LOS ANGELES — A Metrolink engineer sent a cell phone text message 22 seconds before his commuter train crashed head-on into a freight train last month, killing 25 people, federal investigators said Wednesday.
Cell phone records of engineer Robert Sanchez, who was among the dead, show he sent a message after receiving one about a minute and 20 seconds before the crash, the National Transportation Safety Board said. Investigators are looking into why he ran a red signal and collided with a Union Pacific train Sept. 12 in Los Angeles' San Fernando Valley. It was the nation's deadliest rail crash since 1993.
He sent his last text message at 4:22:01 p.m. The accident occurred at 4:22:23 p.m. Metrolink policy bars engineers from the practice.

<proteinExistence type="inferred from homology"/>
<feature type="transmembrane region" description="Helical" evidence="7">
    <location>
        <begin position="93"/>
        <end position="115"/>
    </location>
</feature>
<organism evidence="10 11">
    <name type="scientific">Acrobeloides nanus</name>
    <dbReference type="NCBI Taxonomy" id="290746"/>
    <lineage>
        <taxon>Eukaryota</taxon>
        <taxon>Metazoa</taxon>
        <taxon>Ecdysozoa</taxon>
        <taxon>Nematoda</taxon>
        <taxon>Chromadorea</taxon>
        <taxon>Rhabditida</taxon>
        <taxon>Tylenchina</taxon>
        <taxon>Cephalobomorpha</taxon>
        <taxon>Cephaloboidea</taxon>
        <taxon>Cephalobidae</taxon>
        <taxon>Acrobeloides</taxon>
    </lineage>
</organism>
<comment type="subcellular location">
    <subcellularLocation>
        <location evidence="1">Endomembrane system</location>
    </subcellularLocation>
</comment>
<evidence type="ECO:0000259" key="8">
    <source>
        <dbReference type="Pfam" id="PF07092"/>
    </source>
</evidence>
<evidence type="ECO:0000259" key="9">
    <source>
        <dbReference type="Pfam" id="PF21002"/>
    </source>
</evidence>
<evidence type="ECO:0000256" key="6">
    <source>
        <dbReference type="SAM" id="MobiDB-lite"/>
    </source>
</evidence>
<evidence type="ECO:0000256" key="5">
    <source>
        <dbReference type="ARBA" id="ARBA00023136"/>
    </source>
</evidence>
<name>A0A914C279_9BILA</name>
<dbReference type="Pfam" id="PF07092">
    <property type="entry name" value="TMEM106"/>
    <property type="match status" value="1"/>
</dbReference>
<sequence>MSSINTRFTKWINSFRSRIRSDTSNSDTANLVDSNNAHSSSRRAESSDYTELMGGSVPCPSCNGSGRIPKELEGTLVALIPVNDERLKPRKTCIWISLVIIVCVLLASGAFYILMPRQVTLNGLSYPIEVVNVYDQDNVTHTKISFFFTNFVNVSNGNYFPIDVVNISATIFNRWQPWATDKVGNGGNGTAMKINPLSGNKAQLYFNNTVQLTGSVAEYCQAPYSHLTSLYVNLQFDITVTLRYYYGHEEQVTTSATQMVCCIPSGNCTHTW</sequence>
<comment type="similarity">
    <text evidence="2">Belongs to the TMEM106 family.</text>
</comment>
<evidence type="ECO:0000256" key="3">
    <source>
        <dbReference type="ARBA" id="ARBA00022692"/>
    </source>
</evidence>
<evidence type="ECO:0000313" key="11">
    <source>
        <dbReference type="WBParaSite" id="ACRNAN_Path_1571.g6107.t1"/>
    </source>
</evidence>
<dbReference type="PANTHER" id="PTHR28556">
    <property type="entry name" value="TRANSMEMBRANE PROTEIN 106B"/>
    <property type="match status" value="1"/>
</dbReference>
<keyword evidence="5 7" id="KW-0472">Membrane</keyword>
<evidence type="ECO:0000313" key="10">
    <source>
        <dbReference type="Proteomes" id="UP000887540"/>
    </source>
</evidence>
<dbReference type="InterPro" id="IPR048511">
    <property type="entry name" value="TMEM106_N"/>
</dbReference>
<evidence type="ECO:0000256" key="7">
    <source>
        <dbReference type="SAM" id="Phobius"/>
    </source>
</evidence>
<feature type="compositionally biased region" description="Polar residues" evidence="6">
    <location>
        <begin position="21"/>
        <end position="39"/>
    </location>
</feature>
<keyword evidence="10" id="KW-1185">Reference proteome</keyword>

Records obtained from Sanchez's cell phone provider showed he sent 24 text messages and received 21 messages over a two-hour period in his morning shift. In his afternoon shift, he received seven and sent five messages.
Safety experts said they were shocked that Sanchez was texting during what is the most critical moment during the train's run. Also, Metrolink board member Richard Katz said the NTSB told his agency another Metrolink engineer has been suspended for sending a text message from his cell about the same time as the Sept. 12 collision. That engineer was not identified. Katz said officials don't know whom the other engineer was texting.